After yesterday's shenanigans with ES6 fetch(), I made a tiny library called better-fetch which makes your life easier. Or at least it makes my life easier.

Without changing the API, better-fetch automatically includes cookies, which would have saved me a very frustrating amount of time yesterday, lets you add default headers, and you can pass request body as a plain JS object. None of that FormData nonsense.

better-fetch works the same as fetch(), but is less cumbersome to use.

In practice, better-fetch looks like this:

You install with npm. Or whatever you use to install packages from npmjs.org. Yarn maybe?

$ npm install --save better-fetch

Then you set up headers that every one of your fetch() calls needs. My backend requires an Authorization and an Accept header from all calls.

// top of project
// src/index.js
 
import fetch from 'better-fetch';
 
fetch.setDefaultHeaders({
    Authorization: `Token token=${GlobalTokenValue}`,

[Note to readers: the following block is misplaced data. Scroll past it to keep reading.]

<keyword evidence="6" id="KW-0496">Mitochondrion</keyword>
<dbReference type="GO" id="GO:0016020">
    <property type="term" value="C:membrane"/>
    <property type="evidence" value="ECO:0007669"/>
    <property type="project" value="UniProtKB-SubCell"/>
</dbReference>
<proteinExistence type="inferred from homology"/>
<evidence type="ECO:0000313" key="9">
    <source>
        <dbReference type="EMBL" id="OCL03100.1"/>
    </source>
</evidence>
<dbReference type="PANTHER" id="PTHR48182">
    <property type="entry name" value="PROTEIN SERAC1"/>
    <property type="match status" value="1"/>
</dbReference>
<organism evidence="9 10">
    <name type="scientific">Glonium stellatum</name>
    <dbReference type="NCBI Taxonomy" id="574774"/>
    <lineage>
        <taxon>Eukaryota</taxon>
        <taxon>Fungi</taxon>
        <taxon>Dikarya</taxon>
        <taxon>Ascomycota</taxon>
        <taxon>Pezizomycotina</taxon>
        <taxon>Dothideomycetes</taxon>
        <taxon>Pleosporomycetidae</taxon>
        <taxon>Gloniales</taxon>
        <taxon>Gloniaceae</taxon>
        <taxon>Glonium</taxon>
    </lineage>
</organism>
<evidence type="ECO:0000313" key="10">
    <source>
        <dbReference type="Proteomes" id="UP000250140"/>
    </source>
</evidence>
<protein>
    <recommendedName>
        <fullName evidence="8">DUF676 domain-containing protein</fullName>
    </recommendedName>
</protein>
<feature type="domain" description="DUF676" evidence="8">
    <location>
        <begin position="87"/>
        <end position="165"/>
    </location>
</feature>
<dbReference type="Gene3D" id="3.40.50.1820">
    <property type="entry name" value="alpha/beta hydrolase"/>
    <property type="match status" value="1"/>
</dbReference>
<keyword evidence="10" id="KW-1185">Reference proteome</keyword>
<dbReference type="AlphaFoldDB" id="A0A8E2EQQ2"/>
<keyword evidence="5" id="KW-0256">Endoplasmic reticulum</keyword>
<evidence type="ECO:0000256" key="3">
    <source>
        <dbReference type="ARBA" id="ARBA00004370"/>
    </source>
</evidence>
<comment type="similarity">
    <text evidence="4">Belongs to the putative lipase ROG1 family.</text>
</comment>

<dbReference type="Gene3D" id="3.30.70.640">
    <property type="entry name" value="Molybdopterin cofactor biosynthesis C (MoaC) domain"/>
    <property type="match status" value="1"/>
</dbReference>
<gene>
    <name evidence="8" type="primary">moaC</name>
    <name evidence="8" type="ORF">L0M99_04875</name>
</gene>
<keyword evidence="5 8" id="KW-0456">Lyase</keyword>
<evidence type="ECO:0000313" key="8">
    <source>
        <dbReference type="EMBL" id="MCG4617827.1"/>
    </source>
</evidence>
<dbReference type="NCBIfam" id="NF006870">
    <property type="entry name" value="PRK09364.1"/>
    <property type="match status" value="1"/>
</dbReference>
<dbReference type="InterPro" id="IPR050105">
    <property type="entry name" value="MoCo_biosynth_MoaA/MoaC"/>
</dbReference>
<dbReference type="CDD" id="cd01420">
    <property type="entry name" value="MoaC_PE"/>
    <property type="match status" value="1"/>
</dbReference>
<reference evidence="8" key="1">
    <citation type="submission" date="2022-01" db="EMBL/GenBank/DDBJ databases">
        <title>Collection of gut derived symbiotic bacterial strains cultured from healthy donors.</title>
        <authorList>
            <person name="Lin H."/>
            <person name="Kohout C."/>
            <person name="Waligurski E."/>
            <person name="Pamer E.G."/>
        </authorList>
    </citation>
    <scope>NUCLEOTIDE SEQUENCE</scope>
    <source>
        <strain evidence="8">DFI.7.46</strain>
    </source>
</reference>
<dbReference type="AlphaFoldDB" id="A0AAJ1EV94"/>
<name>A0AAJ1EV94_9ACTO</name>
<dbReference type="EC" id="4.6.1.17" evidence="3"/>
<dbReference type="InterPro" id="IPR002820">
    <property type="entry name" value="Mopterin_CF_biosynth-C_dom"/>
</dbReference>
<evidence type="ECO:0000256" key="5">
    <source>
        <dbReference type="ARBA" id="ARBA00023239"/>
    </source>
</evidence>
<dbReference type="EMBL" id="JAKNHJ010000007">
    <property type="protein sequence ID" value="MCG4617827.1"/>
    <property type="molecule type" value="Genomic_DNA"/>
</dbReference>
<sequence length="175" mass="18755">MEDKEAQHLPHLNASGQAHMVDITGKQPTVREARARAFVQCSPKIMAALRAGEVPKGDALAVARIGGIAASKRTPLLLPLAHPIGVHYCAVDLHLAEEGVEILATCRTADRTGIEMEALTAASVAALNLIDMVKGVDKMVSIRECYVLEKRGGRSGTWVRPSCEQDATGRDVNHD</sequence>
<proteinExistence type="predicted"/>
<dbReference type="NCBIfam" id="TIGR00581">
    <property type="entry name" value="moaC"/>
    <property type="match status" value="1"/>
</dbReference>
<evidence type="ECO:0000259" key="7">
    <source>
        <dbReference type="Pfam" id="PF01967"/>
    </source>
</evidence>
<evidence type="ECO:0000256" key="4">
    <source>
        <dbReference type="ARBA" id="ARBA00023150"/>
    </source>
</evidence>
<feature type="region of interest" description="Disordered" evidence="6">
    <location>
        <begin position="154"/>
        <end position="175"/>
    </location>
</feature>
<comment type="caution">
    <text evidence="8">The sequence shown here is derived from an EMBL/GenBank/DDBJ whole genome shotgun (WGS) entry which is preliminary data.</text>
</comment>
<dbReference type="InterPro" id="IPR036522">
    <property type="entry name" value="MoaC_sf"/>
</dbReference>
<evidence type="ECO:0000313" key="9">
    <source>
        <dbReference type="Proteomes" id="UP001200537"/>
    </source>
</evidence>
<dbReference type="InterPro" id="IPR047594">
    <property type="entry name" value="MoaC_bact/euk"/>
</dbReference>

Accept: "application/json.v2"
});
 
// ^ this is optional and depends on your use-case ^

You can then use better-fetch anywhere in your code as you normally would with fetch(). The API feels the same and promises to work just like you'd expect.

// any file
import fetch from 'better-fetch';
 
fetch('/api/some/thing')
  .then(response => response.json())
    .then(json => {
        // do stuff
    });

This code fetches JSON document with a GET request to the /api/some/thing URL. Any default headers are set in the request and cookies are sent as well.

POST-ing is also made less cumbersome:

// any file
import fetch from 'better-fetch';
 
const data = {
    key: 'value',
    key2: 'value2'
};
 
fetch('/api/save_response', {method: 'POST',
                             body: data})
          .then(response => response.json())
          .then(json => {
              console.log(json);
          });

A dictionary body is automatically transformed into a FormData object, and strings and FormData objects are let through. This gives you flexibility to work with any API backend, but it still makes your life easier.

Similarly, you can specify headers as either a Headers object or a dictionary โ€“ better-fetch has you covered.

Happy hacking ?

PS: I know a bunch of fetch wrappers exist already. They all make significant changes to the API, and I wanted to avoid that.

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